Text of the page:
Are Display Ads Dead?


I saw a HubSpot article earlier this week which showed some pretty alarming statistics about on-line display ads:

  • 8% of internet users account for 85% of display ad clicks (and not all of them are human)
  • You are more likely to summit Mount Everest than click on a banner ad
  • You are more likely to survive a plane crash than click a banner ad

So, on this evidence, display ads are a thing of the past, right?  Well, no.  Firstly, the context of these stats is not clear, so we should only take them at face value.  But is the point that they are making fair?

Imagine this scenario – you run a company who sells widgets to other businesses and has been doing so for 10 years.  When you are advertising to your current customer base, you need to drive direct responses.  So, your strategy is to drive enquiries, and your objective is to drive the target audience to your website to find out more. In this case, display ads are not the tool for you – an average click through rate is 0.1%, so you will need 1000 impressions of your ad before you receive just one click.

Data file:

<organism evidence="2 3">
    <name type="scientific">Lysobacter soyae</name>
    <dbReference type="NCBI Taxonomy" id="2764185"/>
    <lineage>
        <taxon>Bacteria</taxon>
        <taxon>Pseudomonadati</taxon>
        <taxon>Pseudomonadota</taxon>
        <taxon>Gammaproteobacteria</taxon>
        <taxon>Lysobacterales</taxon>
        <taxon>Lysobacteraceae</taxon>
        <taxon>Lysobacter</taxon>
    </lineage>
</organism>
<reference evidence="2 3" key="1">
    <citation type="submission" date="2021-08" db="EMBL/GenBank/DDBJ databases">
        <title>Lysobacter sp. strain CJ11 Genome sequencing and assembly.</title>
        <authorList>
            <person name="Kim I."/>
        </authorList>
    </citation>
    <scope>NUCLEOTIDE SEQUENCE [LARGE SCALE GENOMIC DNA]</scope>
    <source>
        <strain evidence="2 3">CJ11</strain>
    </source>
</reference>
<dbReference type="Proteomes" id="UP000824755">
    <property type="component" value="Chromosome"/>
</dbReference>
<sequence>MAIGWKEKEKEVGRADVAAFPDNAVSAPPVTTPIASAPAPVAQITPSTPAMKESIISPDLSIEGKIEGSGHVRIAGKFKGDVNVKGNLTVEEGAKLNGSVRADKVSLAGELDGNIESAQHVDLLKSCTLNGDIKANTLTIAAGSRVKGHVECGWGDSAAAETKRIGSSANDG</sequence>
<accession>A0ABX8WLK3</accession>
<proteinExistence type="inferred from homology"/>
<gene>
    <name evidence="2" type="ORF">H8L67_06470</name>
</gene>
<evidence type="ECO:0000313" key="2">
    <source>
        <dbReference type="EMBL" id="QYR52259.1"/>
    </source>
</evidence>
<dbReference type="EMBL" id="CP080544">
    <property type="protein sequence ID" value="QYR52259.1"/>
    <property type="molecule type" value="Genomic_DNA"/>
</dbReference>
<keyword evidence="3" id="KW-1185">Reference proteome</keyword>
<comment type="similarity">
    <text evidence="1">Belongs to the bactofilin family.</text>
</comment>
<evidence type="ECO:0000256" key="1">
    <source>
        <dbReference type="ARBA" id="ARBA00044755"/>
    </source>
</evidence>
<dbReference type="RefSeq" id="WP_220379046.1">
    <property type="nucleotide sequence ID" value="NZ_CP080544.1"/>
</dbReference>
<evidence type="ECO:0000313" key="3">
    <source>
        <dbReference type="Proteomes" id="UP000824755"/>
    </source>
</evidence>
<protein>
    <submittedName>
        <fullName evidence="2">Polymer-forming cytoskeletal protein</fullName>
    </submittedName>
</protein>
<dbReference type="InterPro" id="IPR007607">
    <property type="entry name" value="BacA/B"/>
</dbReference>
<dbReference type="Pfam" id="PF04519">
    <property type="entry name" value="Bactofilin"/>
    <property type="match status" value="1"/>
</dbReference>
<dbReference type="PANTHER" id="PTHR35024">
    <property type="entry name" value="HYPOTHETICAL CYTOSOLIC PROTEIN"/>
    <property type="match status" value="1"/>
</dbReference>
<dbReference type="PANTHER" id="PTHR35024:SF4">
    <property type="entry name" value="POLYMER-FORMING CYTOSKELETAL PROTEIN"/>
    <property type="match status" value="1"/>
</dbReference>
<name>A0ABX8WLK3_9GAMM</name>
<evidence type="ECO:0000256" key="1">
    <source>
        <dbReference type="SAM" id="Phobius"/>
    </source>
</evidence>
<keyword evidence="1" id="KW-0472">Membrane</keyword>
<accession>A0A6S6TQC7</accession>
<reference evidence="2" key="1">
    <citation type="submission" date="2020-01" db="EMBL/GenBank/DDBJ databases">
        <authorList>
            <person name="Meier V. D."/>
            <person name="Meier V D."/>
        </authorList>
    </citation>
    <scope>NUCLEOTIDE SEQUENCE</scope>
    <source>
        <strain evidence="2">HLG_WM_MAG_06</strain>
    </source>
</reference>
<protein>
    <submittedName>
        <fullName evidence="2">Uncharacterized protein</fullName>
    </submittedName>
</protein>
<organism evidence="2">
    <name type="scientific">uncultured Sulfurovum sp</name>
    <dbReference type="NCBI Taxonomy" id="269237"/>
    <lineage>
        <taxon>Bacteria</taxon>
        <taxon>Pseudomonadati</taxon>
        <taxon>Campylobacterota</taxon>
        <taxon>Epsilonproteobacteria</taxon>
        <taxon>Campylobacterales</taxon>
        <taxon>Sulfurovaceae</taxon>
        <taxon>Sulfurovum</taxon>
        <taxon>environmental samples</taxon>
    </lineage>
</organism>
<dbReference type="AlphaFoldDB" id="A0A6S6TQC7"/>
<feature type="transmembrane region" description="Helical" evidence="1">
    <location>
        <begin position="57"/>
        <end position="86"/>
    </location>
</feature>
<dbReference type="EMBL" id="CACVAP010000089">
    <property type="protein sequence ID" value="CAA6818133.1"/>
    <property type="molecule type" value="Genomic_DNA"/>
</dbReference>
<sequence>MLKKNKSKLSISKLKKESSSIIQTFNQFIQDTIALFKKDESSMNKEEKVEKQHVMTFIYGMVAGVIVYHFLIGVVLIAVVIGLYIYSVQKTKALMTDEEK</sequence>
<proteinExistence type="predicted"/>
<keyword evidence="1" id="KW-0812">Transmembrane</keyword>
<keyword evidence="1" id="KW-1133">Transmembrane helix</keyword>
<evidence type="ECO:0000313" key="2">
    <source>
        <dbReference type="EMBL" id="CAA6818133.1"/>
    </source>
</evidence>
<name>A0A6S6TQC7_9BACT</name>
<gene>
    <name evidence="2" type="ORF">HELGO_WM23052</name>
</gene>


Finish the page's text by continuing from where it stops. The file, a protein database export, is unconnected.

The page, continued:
However, if you have decided to start selling your widgets to a brand new audience, then your strategy will be to raise awareness of your product to this new audience – you want to get your name out to this new audience, so on-line display ads could be the answer.  Your objective is brand awareness with this new audience, not necessarily clicks.

So, as with every marketing campaign, the objective should help to tell you what tool you should use to get the maximum return – if its clicks and visits to the site, maybe look at PPC; if its awareness, then on-line display ads could be right. 

If you have an on-line display ad campaign with well-targeted keywords, a website which your audience frequently visits, a memorable ad creative, and you want to get this message in front of thousands of your target audience at relatively low cost, then on-line display ads are not dead – in fact, they might just be the tool you are looking for. 

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